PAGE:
How 52 Senators Made 60 = 51

  • March 19, 2014
  • 25 Stan.L.& Pol'y Rev. 9
Orrin G. Hatch

On November 21, 2013, Senate Majority Leader Harry Reid declared that “unbelievable, unprecedented obstruction” by Republican filibusters had made the confirmation process “completely unworkable.”[1] As a result, he said, Democrats were forced to eliminate virtually all nomination filibusters. This Article examines how and why the Democrat Senate made such a sweeping change to the confirmation process. 

I.     The Senate and the Filibuster

America’s founders believed that majority rule is a foundation of our republican form of government.[2] Like other legislative bodies, the U.S. Senate operates by majority rule; an action by the majority of a quorum is an action of the body. For most of American history, while a simple majority could confirm a nomination or pass legislation, proceeding to that final vote required a supermajority. This potential difficulty in proceeding to a final vote has been “one of the Senate’s most characteristic procedural features”[3] for more than 200 years. It has shaped how the Senate conducts its own business and interacts with the House of Representatives as part of the legislative branch.

From 1806 to 1917, proceeding to a final vote required unanimous consent; even a single Senator could prevent the vote by objecting.[4] In 1917, the Senate adopted Rule 22, which created a two-step process for invoking cloture, or ending debate. A cloture motion signed by at least sixteen Senators puts before the Senate this question: “Is it the sense of the Senate that the debate shall be brought to a close?”[5] A cloture vote provides the answer to that question and determines the existence of a filibuster. Rule 22 states that cloture on any “matter pending before the Senate . . . except on a measure or motion to amend the Senate rules” requires “three-fifths of Senators duly chosen and sworn.”[6]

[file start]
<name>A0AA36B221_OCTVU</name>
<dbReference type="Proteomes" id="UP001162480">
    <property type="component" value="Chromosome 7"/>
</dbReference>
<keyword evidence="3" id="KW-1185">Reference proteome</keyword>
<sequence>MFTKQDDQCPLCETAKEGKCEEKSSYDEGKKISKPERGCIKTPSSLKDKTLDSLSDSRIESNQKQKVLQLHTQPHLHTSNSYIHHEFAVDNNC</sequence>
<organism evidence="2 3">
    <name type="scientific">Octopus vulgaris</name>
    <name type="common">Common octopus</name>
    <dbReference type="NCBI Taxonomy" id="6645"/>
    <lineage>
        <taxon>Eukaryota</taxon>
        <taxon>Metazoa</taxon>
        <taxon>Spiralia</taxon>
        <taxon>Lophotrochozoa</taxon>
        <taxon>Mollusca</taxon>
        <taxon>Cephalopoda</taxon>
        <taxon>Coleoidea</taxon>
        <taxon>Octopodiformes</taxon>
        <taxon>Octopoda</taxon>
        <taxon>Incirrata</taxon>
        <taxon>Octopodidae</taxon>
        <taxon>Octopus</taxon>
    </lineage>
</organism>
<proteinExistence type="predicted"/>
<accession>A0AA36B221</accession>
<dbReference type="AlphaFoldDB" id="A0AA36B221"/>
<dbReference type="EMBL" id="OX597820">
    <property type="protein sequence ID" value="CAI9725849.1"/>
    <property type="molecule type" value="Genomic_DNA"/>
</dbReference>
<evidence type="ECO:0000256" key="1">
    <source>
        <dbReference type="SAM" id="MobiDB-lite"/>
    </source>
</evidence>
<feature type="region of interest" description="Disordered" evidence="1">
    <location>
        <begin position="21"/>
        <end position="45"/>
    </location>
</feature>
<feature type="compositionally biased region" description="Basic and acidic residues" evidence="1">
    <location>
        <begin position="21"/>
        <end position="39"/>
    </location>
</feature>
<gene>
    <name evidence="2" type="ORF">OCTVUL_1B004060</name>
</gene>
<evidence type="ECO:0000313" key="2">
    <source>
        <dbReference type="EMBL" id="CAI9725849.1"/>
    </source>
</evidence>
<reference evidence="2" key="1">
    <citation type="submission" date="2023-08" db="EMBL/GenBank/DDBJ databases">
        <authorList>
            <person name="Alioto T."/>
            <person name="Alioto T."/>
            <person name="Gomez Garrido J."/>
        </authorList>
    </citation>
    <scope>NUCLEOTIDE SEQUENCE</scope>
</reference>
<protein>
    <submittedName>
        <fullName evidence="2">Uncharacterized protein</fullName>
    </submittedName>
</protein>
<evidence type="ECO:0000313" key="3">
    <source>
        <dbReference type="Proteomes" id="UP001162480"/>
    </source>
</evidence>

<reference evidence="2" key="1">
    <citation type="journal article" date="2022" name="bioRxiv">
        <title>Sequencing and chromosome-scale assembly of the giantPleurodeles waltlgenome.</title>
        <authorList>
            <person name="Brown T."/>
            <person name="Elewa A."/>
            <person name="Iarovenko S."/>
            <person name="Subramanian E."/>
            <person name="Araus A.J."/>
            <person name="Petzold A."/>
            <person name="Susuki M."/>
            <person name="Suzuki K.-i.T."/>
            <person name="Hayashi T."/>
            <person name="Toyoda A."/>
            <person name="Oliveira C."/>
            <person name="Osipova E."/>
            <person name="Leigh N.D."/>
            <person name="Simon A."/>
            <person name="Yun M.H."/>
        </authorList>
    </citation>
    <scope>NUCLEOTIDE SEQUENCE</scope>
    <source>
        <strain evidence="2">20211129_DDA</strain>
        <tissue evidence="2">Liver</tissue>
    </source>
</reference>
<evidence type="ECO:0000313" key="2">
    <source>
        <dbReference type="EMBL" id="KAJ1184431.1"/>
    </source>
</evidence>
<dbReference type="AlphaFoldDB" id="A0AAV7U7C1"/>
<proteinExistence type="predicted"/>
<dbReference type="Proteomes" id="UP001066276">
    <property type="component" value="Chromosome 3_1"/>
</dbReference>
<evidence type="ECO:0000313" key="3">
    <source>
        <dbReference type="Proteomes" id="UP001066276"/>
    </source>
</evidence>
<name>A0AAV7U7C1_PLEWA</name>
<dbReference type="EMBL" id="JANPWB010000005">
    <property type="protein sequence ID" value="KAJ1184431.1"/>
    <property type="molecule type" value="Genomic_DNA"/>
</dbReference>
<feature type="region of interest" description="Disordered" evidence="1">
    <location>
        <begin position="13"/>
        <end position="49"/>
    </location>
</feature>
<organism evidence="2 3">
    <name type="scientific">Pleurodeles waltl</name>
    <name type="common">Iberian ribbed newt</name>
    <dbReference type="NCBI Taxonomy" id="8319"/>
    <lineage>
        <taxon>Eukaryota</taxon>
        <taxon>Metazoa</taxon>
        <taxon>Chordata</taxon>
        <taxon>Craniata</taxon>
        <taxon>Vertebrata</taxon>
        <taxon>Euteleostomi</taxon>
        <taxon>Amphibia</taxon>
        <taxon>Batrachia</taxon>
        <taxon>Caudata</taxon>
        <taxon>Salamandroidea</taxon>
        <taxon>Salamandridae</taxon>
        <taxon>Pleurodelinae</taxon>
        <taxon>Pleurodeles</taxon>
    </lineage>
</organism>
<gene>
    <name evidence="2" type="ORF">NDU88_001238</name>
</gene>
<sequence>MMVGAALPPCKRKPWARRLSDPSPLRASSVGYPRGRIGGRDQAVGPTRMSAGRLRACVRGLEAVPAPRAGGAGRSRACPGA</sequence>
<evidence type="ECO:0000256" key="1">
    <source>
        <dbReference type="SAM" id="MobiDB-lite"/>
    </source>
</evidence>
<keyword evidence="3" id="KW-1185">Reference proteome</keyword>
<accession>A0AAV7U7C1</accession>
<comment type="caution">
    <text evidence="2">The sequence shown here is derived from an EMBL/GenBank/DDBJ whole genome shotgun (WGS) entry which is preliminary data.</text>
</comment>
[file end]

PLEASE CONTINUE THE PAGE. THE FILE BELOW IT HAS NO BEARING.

The word “filibuster” has come to have a variety of informal uses, but its substantive definition here is straightforward. Most Senate business has traditionally been structured by unanimous consent, including scheduling votes and limiting debate. Rule 22 was adopted as a backup means of ending debate when Senators object to unanimous consent. If a cloture vote passes, debate ends and a final vote can occur. If a cloture vote fails, debate continues and a final vote cannot occur. A filibuster, therefore, exists when a cloture vote fails because that procedural act makes a final vote impossible. This definition explains why every attempt at filibuster reform has focused on the numerical threshold required for a cloture vote to pass.[7]

The Senate took its first cloture vote on a nomination in 1968.[8] Over the next thirty-five years, only seventeen nomination cloture votes failed and only three of those filibustered nominations were not confirmed.[9] Within days of President George W. Bush’s 2001 inauguration, Senate Minority Leader Tom Daschle vowed that Democrats would use “whatever means necessary,”[10] including the filibuster,[11] to defeat judicial nominations. Senate Democrats later held a private retreat where “a principal topic was forging a unified party strategy to combat the White House on judicial appointments,” including a plan to “change the ground rules” of the confirmation process.[12] During the 108th Congress (2003-04), Democrats conducted twenty filibusters that prevented confirmation of ten Bush nominees to the U.S. Court of Appeals.

President Obama took office in January 2009, the first time since 1994 that Democrats controlled the White House and the Senate. Democrats had embraced nomination filibusters when in the Senate minority under a Republican President, but now sought to prevent filibusters as a Senate majority under a Democratic President. Doing that reliably, however, required avoiding Rule 22’s sixty-vote requirement to end debate on nominations.

II.     The Nuclear Option

Democrats used the so-called “nuclear option” to sidestep Rule 22. This label refers to the politically explosive impact of two methods by which a simple majority of Senators can change how the Senate operates. The first method allows a simple majority, at the beginning of a new two-year Congress, to end debate and adopt a resolution amending Senate rules. This method is based on the theory that the Senate’s written rules, including Rule 22’s supermajority cloture requirement, do not apply until the Senate begins using them to conduct its business. Until then, a simple majority could end debate and amend Rule 22. While this nuclear option method has never been implemented, both parties have threatened to use it.[13]